August 4, 2010
Farmers markets improve access to the freshest possible fruits and vegetables while providing direct market farmers with an important source of income. To celebrate the bountiful services they provide, the USDA has declared August 1-7, 2010 as National Farmers Market Week.
As USDA Secretary, Tom Vilsack declared, “farmers markets play a key role in developing local and regional food systems, support family farms, revitalize local communities, provide important outlets for producers and the opportunity for farmers and consumers to interact.” He continued, “The USDA strongly supports farmers markets and other direct-to-consumer marketing activities for agricultural producers.”
The USDA’s Agriculture Marketing Service began tracking the number of farmers markets in 1994 and found that they have multiplied continuously in the last two decades, with the number increasing by 16 percent in the last year alone.
The Midwest has seen the greatest surge in the number of farmers markets, with Missouri and Minnesota leading the way. The number of year-round markets has also increased, improving winter-time access to local and regional foods. Of the 6,132 farmers markets nationwide, 886 of them continue through the winter.
However, amidst all the momentum for fresh fruits and vegetables and local and regional food systems, critics point to charges of elitism often associated with the prevalence of farmers markets in higher income neighborhoods.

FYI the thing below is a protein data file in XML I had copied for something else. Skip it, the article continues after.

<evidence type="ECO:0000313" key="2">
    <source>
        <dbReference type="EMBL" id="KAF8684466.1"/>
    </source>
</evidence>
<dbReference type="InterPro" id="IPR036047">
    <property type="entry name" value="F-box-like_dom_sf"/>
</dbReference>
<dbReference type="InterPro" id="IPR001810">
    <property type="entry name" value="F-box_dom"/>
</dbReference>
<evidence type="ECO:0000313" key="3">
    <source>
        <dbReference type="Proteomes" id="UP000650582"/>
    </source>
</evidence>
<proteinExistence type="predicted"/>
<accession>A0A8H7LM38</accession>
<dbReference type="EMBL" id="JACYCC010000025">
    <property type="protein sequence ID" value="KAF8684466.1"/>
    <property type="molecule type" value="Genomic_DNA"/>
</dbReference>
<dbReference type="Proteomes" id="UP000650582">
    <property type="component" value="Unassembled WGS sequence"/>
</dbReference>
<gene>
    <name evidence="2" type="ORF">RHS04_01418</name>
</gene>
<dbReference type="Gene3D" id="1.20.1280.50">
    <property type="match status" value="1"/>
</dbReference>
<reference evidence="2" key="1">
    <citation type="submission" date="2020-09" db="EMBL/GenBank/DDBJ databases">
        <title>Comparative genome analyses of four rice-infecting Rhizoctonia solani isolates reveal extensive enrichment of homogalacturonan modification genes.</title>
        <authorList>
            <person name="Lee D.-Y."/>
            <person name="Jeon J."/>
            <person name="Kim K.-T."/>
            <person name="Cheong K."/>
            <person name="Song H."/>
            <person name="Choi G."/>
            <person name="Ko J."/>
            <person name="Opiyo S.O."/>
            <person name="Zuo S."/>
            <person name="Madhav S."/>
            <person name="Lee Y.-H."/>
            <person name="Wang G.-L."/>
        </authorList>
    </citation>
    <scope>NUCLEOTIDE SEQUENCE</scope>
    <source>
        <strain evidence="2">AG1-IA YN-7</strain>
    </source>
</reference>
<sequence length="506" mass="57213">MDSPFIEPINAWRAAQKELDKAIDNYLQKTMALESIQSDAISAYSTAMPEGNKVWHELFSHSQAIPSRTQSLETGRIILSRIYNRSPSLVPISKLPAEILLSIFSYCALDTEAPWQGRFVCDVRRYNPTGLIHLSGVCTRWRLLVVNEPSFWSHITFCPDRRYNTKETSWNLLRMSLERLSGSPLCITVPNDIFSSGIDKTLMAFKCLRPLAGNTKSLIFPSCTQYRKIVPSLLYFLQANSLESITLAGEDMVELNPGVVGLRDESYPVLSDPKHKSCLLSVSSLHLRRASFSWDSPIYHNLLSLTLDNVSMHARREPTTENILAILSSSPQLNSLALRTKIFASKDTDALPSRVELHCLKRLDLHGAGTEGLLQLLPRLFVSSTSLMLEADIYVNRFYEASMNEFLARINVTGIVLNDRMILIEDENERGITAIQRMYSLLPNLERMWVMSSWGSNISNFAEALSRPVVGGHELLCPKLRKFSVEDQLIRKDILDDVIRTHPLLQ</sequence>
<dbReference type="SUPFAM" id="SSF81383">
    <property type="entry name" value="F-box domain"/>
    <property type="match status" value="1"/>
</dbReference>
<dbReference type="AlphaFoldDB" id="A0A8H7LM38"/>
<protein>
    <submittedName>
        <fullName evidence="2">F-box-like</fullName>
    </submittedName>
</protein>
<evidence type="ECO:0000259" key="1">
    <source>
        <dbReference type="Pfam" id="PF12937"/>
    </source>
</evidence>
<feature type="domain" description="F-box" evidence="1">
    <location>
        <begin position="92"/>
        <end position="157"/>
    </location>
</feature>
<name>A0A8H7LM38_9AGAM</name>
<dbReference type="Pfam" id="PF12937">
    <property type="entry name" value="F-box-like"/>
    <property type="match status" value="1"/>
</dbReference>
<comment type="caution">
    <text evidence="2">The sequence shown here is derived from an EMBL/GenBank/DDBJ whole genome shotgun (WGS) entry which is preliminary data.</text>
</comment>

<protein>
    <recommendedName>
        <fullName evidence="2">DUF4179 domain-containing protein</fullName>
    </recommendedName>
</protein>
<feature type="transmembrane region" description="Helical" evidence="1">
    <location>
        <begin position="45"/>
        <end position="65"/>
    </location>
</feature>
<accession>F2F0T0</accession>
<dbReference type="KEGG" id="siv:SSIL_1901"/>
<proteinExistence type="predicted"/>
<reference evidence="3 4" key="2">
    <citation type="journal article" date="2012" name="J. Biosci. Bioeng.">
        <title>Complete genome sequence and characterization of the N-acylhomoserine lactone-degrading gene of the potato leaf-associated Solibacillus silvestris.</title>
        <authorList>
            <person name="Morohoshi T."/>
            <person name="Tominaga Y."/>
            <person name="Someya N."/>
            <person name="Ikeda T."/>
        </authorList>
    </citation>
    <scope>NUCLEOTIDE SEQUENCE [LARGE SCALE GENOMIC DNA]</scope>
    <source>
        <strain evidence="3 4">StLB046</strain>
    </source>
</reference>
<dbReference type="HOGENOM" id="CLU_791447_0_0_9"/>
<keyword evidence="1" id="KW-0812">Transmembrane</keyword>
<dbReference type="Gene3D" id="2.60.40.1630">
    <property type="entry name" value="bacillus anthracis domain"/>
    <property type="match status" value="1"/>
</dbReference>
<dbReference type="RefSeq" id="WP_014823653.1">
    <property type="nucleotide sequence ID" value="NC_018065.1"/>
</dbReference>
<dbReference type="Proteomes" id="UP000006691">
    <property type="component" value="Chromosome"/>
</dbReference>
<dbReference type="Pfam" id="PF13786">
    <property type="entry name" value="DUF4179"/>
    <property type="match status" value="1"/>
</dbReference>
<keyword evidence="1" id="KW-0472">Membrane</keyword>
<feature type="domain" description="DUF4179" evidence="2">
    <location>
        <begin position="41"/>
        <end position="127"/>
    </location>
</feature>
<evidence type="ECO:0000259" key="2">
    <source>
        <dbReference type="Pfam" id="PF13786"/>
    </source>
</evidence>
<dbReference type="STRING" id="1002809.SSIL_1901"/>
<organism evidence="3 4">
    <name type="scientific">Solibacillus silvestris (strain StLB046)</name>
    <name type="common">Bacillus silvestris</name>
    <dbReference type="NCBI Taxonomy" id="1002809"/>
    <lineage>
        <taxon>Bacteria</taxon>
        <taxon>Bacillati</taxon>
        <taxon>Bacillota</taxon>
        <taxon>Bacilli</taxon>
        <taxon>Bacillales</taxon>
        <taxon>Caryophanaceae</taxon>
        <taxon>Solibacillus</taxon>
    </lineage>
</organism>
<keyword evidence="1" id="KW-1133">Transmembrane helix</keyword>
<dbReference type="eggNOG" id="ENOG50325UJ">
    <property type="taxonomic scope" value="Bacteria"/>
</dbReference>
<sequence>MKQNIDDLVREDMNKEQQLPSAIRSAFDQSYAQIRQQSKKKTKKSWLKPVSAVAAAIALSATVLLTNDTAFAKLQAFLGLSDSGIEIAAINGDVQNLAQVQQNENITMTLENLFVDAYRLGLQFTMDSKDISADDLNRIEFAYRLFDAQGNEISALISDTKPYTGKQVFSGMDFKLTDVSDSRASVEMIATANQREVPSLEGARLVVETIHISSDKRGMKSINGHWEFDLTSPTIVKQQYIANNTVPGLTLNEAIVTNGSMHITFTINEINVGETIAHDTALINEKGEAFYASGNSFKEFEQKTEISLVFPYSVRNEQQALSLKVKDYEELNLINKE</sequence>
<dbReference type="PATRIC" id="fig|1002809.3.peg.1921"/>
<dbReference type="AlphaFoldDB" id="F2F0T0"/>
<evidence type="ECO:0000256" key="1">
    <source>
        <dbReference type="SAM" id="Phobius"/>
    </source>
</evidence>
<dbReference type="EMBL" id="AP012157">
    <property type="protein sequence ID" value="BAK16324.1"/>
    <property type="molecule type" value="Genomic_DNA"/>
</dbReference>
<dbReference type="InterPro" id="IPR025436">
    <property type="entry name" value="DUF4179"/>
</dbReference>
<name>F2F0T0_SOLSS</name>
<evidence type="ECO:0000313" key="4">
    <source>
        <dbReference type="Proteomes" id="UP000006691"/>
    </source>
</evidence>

Both the public and non-profit sectors have stepped up to the plate to improve access to the healthy, local foods offered at farmers markets. The 2008 Farm Bill authorized a stipulation to the Farmers Market Promotion Program (FMPP) requiring a minimum of 10 percent of the program funds be allocated to foster the use of SNAP (formerly food stamps) and Women’s Infants and Children (WIC) benefits at farmers markets.
Two recent publications also address this issue. The USDA and the Project for Public Spaces published the “SNAP at Farmers Markets: A How To Handbook” and the Community Food Security Coalition and The Farmers Market Coalition published the “Real Food, Real Choice; Connecting SNAP Recipients with Farmers Markets” guide, both intended to facilitate SNAP purchases at farmers markets.
NSAC has continuously spoken out for direct marketing options for farmers. NSAC developed and championed the creation and funding of the Farmers Market Promotion Program (FMPP) in the last two farm bills to help foster growth of farmers markets, community supported agriculture (CSAs) and other direct marketing channels.
Categories: Grants and Programs, Local & Regional Food Systems
I didn’t realize that last week was National Farmers Market Week. I work on a community web site focused on the views and voices of the rural Northwest, and our bloggers write about rural topics including farmers markets, local food systems, and small town economies. Teresa Roark of Oregon Rural Action recently wrote a blog post examining the benefits of SNAP and the positive impact the program has on local economic activity (http://ripplenw.org/authors/27/posts/169). Hopefully the assistance provided to local economies, while putting healthy, local foods within reach of low-income community members, will be a step toward economic recovery for individual communities and the nation as a whole.